Doorbakken kan altijd nog
Thursday, December 15, 2005
TrackBack URL for this entry
It's hell being popular, Arjan, but somebody's gotta do it and you're elected. Glad to see life is steaming along for you. Here in the dead of winter on the shores of Lake Ontario (Toronto) high on a windy bluff overlooking the steaming lake (water is warmer than the air so the lake appears to steam) my little black & white domestic short hair (the 'Princess' Mandy) and I await the sight of Santa and all his reindeer flying over the moon...oh what the heck. Merry Christmas and Happy New Year to you and the kitty cat, in case you go away for the holidays early. Thank you for letting me share your blog and events in your life this past year. Look forward to more exciting revelations from the new, pumped-up, slimmed down and PUBLISHED Arjan Dasselaar in 2006! f.d.
foreign devil (ip:220.127.116.11) 15 December 2005 - 23:02 uur
Not dead is very good, Arjan. You can do a lot with not being dead.
I like that Bush has leveled with us & hope that there will be some early retirements from the CIA. First they told us that the USSR was doing just fine, then they told us Saddam had nukes, and now they're telling the NY Times just about anything.
I do have a problem with the McCain amendment, though. One problem with the common law system the British left their former colonies is a sort of ratchet effect where things can only either advance or stay still. Nothing can go back. The McCain Amendment refers to the Eighth Amendment to our Constitution, which was originally intended to prohibit such things, permitted under British law at the time, as drawing and quartering, torture, and hanging children for petty theft. As more recently interpreted, the courts have construed the prohibition of cruel and unusual punishment to exclude solitary confinement and crowded jails. The old jail in Boston was closed down because of inadequate toilet facilities.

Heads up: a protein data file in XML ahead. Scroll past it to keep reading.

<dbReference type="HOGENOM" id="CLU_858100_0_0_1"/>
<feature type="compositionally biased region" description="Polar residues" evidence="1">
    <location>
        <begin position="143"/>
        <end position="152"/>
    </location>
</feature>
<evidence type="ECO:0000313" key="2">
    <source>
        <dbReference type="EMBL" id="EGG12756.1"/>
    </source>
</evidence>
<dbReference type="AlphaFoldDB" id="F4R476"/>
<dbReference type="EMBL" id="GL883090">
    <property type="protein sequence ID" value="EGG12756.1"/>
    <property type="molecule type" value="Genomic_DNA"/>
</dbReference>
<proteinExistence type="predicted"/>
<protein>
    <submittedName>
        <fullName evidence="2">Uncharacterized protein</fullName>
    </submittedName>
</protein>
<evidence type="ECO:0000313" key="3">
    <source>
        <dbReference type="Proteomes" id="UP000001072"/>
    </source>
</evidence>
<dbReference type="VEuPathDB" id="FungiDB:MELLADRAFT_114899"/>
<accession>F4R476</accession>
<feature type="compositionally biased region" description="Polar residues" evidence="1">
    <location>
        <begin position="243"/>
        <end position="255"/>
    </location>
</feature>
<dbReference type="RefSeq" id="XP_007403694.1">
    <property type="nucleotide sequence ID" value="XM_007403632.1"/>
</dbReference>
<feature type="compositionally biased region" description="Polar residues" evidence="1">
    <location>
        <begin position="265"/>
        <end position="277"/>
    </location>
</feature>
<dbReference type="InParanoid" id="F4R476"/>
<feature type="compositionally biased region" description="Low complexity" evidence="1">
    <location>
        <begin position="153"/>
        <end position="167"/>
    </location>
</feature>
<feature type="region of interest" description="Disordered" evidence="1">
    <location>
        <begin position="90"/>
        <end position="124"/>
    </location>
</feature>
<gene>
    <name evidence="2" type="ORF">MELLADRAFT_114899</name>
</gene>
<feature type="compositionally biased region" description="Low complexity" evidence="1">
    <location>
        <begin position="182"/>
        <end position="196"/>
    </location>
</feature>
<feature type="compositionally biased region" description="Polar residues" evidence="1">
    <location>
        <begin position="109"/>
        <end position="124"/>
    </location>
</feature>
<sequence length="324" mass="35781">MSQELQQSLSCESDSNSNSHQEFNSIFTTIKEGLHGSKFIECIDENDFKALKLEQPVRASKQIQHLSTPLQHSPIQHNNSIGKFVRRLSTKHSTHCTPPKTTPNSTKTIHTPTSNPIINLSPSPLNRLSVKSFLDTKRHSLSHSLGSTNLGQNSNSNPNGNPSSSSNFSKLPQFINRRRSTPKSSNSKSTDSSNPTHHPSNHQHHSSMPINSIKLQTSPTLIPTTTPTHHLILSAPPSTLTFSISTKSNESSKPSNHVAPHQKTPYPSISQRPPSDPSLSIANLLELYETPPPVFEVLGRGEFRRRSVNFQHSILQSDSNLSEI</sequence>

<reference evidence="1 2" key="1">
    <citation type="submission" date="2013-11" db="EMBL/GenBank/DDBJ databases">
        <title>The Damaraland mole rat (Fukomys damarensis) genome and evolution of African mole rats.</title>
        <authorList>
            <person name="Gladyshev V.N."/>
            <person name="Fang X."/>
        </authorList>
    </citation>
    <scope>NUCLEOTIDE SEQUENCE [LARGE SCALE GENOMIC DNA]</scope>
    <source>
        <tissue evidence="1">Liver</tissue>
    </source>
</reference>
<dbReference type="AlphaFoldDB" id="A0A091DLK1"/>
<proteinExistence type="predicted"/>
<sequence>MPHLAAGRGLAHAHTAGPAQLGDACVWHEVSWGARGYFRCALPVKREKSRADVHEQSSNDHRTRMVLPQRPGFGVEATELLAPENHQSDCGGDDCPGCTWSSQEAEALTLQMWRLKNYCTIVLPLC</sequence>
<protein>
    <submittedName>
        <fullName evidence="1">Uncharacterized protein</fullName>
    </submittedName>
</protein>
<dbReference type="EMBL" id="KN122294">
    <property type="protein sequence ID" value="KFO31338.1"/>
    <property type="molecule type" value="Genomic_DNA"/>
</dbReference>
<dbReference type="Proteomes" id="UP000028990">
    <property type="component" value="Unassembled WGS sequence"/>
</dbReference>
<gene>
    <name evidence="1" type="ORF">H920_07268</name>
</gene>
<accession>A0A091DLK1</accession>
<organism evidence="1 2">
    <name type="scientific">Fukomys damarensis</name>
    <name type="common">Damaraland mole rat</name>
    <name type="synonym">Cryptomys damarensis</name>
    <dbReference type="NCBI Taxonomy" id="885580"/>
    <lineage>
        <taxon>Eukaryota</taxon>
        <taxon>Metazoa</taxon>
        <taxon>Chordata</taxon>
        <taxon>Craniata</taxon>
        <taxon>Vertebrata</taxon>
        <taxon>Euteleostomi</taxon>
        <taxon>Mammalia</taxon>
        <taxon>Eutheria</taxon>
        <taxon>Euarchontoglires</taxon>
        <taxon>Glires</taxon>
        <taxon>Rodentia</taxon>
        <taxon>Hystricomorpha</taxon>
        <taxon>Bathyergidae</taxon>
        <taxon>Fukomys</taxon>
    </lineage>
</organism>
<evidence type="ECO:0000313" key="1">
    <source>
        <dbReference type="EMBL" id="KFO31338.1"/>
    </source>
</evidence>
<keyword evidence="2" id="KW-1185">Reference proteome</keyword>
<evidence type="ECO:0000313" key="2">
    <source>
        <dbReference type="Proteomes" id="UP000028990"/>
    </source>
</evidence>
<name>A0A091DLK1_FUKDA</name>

There is a big difference between torture and the kind of thing prohibited by the Eighth Amendment. I don't want to see anyone put on the rack, subjected to fake executions, or shocked with electric cattle prods. There is a middle ground, though. Keeping the lights on in the cell, or adjusting the heat and air conditioning to uncomfortable levels does not strike me as torture, although we would not do this to a normal convict. I don't want to see anyone tortured, but neither do I want to see people who blow up civilians treated with excessive delicacy if we can save lives by a little rough treatment.
Mitch (ip:18.104.22.168) 15 December 2005 - 6:57 uur